Do you know how they say no prisoner is guilty behind bars? This statement was deduced from the fact that when you ask most convicted felons who’s at fault for their being in prison, most go to blame rather than taking personal responsibility for their situation. My question today is how many of us remain imprisoned to our fallen, sinful, human condition because we’ve blamed others rather than take total responsibility for our lives?
Often we think that if we take personal responsibility, we’ll be diminished. As if somehow we’re lessened by being responsible. Yet the reality is that our taking personal responsibility is both liberating and empowering. Taking responsibility gives us the power and removes the victim label from our souls.
It isn’t that you don’t hold others accountable for what they’ve done, or have to deal with offenses done to your person. But when we own our response to our traumas and abuse, we’re given a measure of freedom to pass through it. There’s a grace present when we take responsibility.
Personal Responsibility All My Fault
Now I’m not promoting the neurotic position, which I’ve often taken. Again, offenses come but I don’t have to absorb the wrongs of another as if they were mine. But what I do know is that I’ve often wrongly responded to my abuse and then reaped a windfall of backlash. Instead of digging in to take my pound of flesh through blame, I can liberate my soul by taking personal responsibility for what I have done.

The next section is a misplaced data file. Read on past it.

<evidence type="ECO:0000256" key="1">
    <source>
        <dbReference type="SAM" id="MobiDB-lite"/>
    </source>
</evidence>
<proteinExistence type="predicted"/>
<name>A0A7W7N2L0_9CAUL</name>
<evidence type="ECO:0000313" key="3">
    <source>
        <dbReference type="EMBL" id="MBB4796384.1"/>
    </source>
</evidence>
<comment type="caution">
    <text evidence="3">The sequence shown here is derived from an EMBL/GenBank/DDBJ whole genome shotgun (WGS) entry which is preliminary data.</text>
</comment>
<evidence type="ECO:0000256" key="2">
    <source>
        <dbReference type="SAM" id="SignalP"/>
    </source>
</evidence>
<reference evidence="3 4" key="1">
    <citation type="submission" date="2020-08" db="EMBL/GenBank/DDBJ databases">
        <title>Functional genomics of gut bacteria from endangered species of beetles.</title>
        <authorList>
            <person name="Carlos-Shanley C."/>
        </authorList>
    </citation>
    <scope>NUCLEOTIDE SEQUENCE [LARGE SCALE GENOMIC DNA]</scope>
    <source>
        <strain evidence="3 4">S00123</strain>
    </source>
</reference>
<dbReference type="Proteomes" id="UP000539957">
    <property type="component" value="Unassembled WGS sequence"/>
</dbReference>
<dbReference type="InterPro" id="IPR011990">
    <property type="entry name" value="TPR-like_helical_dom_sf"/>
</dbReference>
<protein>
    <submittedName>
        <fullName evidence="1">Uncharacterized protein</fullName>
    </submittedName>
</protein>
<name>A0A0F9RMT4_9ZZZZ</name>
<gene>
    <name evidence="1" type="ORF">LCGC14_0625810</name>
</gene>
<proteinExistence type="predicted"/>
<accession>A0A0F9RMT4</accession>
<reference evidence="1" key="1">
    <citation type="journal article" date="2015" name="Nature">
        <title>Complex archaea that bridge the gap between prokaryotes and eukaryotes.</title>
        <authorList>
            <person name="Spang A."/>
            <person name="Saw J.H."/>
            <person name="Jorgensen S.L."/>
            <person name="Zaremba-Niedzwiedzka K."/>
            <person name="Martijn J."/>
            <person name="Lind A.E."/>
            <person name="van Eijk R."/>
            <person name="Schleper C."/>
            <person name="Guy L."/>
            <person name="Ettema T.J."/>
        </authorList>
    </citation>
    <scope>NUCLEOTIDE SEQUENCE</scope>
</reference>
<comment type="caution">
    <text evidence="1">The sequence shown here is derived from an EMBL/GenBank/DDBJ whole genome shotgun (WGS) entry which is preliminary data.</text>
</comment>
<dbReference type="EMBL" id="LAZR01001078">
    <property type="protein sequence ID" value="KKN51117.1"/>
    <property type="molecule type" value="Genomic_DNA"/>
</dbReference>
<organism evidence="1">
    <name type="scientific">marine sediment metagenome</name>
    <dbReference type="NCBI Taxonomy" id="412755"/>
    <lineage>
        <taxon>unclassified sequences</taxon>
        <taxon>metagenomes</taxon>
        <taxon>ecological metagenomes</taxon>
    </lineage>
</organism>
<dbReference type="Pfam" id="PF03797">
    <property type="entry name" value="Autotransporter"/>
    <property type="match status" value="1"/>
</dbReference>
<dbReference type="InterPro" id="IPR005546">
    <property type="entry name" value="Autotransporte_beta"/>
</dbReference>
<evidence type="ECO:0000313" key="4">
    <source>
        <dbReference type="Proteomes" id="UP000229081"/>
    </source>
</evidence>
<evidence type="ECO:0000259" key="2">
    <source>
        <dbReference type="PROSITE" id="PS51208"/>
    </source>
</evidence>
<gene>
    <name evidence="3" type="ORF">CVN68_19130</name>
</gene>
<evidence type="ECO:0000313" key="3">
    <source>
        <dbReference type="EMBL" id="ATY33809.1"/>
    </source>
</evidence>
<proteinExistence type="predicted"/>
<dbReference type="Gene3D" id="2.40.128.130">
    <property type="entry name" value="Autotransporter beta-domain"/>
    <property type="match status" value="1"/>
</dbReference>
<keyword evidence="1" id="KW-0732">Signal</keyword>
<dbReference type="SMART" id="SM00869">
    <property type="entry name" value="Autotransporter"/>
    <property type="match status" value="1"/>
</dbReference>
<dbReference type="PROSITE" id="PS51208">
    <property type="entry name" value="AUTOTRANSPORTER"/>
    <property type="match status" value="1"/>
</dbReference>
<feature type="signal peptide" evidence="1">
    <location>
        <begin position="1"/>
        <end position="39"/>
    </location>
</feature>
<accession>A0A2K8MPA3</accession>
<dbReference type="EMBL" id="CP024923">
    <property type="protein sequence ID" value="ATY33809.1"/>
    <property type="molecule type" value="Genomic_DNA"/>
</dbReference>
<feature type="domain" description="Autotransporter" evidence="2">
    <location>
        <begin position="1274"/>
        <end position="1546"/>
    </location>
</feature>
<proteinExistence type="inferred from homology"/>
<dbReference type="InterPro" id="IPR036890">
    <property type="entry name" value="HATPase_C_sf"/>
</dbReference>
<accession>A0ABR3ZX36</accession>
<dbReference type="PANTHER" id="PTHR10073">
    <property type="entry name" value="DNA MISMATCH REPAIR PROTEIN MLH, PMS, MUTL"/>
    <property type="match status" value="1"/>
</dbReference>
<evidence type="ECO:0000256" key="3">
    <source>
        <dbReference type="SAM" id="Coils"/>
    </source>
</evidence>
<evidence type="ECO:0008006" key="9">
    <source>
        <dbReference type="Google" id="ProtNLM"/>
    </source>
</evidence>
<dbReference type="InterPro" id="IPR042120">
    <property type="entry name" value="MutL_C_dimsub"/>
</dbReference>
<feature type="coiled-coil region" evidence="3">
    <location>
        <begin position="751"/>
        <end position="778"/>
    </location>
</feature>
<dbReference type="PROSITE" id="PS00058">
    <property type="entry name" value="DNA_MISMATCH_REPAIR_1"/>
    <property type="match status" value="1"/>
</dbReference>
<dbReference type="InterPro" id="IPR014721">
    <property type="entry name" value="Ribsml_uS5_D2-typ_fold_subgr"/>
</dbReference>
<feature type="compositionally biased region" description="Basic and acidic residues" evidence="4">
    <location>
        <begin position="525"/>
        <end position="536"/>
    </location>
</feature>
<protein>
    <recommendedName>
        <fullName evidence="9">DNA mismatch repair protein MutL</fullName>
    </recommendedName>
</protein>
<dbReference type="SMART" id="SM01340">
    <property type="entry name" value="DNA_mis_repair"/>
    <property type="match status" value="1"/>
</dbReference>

I’ve been meandering through this topic for the last few weeks. I have discussed how my body will register abuse like a scorecard. I’ve showed that when I resist trauma, I’m more likely to increase the wounding than survive it. I have gone into the peace that can be had when I embrace my story. And beyond that, how God’s sovereignty leads me through life crises so I come to know Him. This is not a journey for the faint of heart but the rewards are immense.
Personal Responsibility the Missing Link
The one missing component is taking responsibility for my sinful responses: Bitterness and hatred over forgiveness, rigid control instead of leaning on God, and sinful, indulgent self-medicating rather than surrender and dependence on the Lord. As an unsaved person, God didn’t expect me to respond differently. A sinner sins! But now that I’ve come into my salvation, I’m given the grace to bear this. I can own it.
Our motivation for this is liberty, growth and relationship with God. When we fail to take responsibility, we carry a weight of guilt that’s unbearable. My taking personal responsibility is part of the untethering of my soul from the traumas and abuses of my past. As long as I blame others, I’m linked to the crises and walk handicapped, no matter how strong and healthy I appear to be.
‘For after I turned back, I repented;
And after I was instructed, I smote on my thigh;
I was ashamed and also humiliated
Because I bore the reproach of my youth.’
Jeremiah 31:19 NASB